There are many regional and local variations in the clays used in construction. It is important to ensure that any repair material used is compatible with the original fabric of the building. This should include any aggregates, fibrous reinforcement such as straw or hair and the clay which binds the whole together.
It is possible to analyse samples of clay building materials to gauge the type of material used and anything which has been added to the mix.
During the original construction clay building materials would likely have been sourced close to the construction site. It may be possible to do this during repair work but all materials proposed for use should be analysed first to ensure suitability. Test panels may assist in confirming this. With the increase in popularity of sustainable building techniques, there are a number of suppliers who stock clay based building materials and where no local sources can be identified replacement materials may be sourced from them.
It is important to source materials that are appropriate for repairs to any clay built structure, and a number of facilities offer testing and analysis of original materials. The specification of repair materials may differ significantly from the original material in response to the technical requirements of individual structures, and specialist advice from consultants and contractors with experience of earth materials should be sought for anything other than a simple like-for-like repair.
Once an appropriate specification has been established, sourcing new materials can be challenging. Commercially available materials can be cost-effective and appropriate for many projects, but locally sourced, job-specific materials will usually be more compatible with the original fabric and may achieve a higher quality of conservation repair. Time should be allowed in a repairs programme for sourcing of such materials well in advance of the actual repairs.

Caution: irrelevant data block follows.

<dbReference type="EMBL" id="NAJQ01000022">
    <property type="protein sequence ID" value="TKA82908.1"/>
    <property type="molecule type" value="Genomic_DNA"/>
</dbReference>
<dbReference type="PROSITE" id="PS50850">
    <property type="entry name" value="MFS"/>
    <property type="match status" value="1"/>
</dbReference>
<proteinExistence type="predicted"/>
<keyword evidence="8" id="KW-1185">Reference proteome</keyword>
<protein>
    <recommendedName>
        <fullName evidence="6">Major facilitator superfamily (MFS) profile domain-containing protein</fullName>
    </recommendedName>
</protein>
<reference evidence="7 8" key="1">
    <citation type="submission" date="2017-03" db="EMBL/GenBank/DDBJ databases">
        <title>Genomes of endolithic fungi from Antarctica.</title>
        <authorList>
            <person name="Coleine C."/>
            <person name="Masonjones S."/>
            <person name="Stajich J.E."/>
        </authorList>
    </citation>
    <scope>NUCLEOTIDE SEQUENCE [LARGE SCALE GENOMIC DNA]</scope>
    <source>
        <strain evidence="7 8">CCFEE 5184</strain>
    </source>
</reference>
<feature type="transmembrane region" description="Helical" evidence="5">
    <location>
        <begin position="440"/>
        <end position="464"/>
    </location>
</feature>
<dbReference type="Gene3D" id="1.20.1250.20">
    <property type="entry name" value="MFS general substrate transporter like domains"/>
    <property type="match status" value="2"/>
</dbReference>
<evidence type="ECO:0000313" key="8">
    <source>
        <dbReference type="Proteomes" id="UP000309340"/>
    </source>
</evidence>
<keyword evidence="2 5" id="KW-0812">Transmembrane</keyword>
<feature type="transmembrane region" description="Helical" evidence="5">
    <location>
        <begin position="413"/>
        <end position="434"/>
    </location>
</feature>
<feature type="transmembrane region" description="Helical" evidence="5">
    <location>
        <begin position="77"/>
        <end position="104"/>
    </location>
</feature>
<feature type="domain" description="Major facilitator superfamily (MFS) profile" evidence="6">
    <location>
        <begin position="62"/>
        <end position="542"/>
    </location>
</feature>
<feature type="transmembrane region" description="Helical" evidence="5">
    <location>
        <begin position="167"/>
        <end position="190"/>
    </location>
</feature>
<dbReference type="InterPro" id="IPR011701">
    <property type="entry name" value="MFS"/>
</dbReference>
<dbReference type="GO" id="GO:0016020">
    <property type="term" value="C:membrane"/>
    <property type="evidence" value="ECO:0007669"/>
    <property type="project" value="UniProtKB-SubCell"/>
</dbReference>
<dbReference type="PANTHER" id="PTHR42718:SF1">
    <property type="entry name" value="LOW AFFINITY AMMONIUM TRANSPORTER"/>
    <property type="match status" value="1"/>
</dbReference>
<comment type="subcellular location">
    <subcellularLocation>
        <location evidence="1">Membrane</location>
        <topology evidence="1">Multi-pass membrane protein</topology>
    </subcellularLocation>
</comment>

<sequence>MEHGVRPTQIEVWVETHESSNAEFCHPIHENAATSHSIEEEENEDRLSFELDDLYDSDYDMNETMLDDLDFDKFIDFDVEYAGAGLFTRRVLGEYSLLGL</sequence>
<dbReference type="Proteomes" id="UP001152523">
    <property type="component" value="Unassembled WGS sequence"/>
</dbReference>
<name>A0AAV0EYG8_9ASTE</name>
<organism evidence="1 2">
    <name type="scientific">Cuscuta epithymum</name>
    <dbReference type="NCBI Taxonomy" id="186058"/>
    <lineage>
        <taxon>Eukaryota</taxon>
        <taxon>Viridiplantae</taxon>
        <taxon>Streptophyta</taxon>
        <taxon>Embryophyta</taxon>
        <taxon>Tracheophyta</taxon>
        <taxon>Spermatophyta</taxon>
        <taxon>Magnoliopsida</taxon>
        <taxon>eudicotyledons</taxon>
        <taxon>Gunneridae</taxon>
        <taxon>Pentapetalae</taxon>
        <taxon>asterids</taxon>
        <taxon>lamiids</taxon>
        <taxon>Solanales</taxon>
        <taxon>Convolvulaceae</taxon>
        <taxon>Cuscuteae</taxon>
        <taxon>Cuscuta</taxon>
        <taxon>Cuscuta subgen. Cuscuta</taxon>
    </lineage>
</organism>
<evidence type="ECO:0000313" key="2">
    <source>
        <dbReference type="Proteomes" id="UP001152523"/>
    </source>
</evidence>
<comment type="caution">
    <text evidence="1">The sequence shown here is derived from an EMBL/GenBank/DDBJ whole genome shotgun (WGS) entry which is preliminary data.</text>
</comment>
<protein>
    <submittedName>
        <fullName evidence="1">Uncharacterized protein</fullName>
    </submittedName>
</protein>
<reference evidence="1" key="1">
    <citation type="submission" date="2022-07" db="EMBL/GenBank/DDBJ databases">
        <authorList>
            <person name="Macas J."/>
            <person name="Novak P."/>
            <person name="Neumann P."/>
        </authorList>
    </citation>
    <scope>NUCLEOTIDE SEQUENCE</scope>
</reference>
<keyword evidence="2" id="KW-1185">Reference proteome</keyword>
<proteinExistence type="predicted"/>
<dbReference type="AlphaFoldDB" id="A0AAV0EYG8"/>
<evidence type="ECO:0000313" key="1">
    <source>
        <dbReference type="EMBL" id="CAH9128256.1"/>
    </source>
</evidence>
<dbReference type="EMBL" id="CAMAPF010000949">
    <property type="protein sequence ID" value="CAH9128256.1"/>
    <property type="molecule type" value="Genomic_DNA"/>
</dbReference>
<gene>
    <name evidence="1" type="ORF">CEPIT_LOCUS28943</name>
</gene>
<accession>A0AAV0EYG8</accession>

Lime harling and plaster
To give protection to the finished structure, external elevations of clay and earth masonry were often finished using a thin lime harl or limewash. Where this exists it may be appropriate to reinstate the lime finish after repairs to the clay masonry have taken place (Fig. 6). Sufficient time should be allowed for the earth material to dry before the lime harling is applied. Cement harling should never be applied to a clay; where it is found it is usually appropriate during repair work to remove this and replace it with a lime based alternative. Cement based renders, being largely impermeable and inflexible, are liable to crack and allow moisture to penetrate behind the render but then prevent this moisture from evaporating. The long term effects of this can be a loss of cohesion of earth based materials and subsequent decay and damage.
Maintaining clay structures
For clay structures, as with any building, water should be prevented from entering the fabric to avoid damage (Fig. 7). It is therefore important that the roof is kept in good condition and all rainwater goods are maintained free of blockages. Clay structures were almost always constructed on a plinth of stonework to minimise dampness rising from the ground and to protect the clay from splash back (Fig. 8); this should always be maintained when the clay structures are being repaired.
Where this is not the case and it is considered that dampness from ground level is causing decay at the base of a wall, retrofitting a damp proof course should be avoided as it can act as a barrier and concentrate moisture in the base of the wall. The management of excess moisture around the wall, for example using a French drain, is more likely to be effective. Where clay construction has been coated in lime harling and/or limewash, such a finish should be maintained in line with guidance for these materials.